The following calculation may not be correct and is not based on real numbers, so feel free to correct where appropriate. Say that the average income of an employee is $50,000 a year and you have 100 million jobholders. That gives 50,000 * 100 million * 20% = 1 trillion of income tax. Ok, I used these numbers to have an easy calculation and to make it even easier, you don't get anything to deduct from your taxes. So if you are paid $2,000 a month, then you get $1,600 and the state gets $400. No further taxes, so it's a fair deal. As you don't have to pay for the basic stuff, you can either save that money to afford a bigger home in the future or buy food and drinks you like more than what you get for free. Or you buy a car, a chunk of additional energy for your household or whatever.

So is a trillion enough to support free apartments and houses, free food and water, free mass transit, free medical supply and anything else that's required for a basic living? I don't know, because I have no clue what the total cost is. If it's less, then income tax can be lower, if it's more, then it has to be higher. If a 100% income tax isn't enough to pay for it, then there is a general problem. Of course you have to also pay for free schools and a lot of other stuff, but I hope you get the idea.

Before you mangle me, I have to admit that I don't know how to make that happen. There are brighter people out there knowing much more than I do, so just take it as an idea. But if you only have 2,000 kWh for free and can't afford more, then you will ask your neighbors if they want to watch the next movie on TV (given they have one) together to save energy. And you may have a bottle of wine and share it and very soon you have a great community. Even if have enough money to get anything you need, it may be a good feeling serving the ones living next to you. That lowers envy and you are one of the good guys.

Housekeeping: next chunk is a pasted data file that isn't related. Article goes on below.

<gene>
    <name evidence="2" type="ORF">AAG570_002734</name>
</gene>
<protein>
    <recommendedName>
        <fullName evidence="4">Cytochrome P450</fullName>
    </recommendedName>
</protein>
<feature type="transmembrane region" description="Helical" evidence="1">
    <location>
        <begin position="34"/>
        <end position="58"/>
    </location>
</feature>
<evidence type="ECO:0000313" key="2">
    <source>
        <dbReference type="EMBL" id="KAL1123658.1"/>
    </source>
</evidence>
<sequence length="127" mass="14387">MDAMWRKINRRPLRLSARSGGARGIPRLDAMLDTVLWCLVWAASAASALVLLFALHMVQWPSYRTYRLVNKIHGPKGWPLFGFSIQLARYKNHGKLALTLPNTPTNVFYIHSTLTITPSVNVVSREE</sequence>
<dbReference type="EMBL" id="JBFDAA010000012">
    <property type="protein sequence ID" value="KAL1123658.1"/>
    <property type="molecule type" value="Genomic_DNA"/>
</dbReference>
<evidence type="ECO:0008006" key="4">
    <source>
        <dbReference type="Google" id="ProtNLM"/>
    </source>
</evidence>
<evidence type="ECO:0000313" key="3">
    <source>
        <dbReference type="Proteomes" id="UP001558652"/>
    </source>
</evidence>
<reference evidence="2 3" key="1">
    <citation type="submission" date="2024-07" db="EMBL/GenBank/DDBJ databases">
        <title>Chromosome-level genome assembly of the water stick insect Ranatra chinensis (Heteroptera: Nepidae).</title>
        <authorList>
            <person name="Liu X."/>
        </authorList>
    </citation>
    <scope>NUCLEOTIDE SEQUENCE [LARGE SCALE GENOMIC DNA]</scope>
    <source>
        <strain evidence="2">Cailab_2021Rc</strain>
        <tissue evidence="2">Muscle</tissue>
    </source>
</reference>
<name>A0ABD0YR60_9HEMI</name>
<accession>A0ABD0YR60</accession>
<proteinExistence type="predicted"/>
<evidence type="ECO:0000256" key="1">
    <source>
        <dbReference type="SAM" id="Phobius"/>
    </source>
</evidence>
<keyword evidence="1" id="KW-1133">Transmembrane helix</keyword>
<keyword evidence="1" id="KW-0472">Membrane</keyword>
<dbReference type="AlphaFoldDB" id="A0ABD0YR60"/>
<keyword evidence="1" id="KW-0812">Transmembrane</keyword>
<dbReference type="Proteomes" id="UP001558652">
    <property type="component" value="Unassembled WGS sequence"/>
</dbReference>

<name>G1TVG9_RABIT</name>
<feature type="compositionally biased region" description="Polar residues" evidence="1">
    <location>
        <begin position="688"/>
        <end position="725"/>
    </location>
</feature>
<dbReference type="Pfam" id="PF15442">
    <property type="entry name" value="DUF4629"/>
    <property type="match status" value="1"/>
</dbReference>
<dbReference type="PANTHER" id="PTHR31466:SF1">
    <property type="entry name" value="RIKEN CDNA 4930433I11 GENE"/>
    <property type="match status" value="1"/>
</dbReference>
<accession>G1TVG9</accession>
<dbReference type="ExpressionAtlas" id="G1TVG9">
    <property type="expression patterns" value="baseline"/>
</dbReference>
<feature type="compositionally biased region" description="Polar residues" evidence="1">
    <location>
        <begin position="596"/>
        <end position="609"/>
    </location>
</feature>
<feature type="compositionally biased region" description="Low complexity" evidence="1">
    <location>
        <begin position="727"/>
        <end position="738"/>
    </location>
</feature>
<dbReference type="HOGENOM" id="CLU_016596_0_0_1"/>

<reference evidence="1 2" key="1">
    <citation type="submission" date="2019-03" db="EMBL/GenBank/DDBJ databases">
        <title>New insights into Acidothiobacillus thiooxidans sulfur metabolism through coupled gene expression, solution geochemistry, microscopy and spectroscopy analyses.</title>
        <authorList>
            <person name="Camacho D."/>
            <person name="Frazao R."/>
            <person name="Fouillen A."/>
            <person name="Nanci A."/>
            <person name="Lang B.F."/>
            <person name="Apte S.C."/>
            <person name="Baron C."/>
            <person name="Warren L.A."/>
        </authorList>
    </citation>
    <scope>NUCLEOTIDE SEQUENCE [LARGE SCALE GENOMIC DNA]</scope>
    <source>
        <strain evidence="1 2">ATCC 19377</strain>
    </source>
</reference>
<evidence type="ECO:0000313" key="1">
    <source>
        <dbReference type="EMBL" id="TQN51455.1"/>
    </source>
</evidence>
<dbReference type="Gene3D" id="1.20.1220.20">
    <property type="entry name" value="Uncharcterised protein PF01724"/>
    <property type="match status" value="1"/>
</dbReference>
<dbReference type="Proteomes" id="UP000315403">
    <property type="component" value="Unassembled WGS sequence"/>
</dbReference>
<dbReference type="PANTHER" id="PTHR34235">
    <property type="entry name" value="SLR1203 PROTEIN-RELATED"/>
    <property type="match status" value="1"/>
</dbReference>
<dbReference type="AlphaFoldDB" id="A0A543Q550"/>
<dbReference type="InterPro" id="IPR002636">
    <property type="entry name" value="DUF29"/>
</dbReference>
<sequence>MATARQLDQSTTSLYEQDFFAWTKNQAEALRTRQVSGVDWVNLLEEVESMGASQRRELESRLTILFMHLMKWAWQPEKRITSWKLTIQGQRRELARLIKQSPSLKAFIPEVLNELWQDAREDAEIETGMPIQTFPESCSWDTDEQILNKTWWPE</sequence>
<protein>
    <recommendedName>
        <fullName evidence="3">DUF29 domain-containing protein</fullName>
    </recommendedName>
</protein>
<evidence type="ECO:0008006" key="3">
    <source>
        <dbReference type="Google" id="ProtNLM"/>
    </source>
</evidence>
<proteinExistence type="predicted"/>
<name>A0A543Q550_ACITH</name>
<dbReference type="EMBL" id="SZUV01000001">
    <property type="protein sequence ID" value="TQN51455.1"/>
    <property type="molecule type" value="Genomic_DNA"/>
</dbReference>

I think it's hypothetical, because it must be a horrible idea for the "haves and have more", which are the ones deciding. But I like the idea of having a better live in general. I don't call it capitalism and I don't call it socialism. I call it freedom.

  

Aaron M's picture
Aaron M
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Re: About Capitalism and Socialism

I'll try to avoid the mangling, but when you said:

Quote:

I have to admit that I don't know how to make that happen

You inadvertantly admitted the flaw inherant to socialism.

As a person, I believe that MY time should be invested to make MY life better. I'm not interested in pulling overtime to help the drug addicted tenant in the local section 8. After all, he's not working at all - and he's probably making as much as me. It is not my job to provide for ANYONE other than my family.
People say "Socialism works on a small scale". I agree. My family.

Being handed free mass transit is a recipe for disaster in the age of global terrorism. We can bury our heads in the sand, pretend that if we don't harm them, they'll leave us alone or we can accept that these people are, as John Locke wrote "Neither reasonable nor rational" and aim with their very exsistence to do us harm. Creating a situation where you considiate targets and make it difficult for people to operate with autonomy is a silly idea.

Socialized medical care... where to start. First, I live under this system. I also live under a system where I have free food, housing, allotments of household items, and discounted food if you want "extra". It's called the military.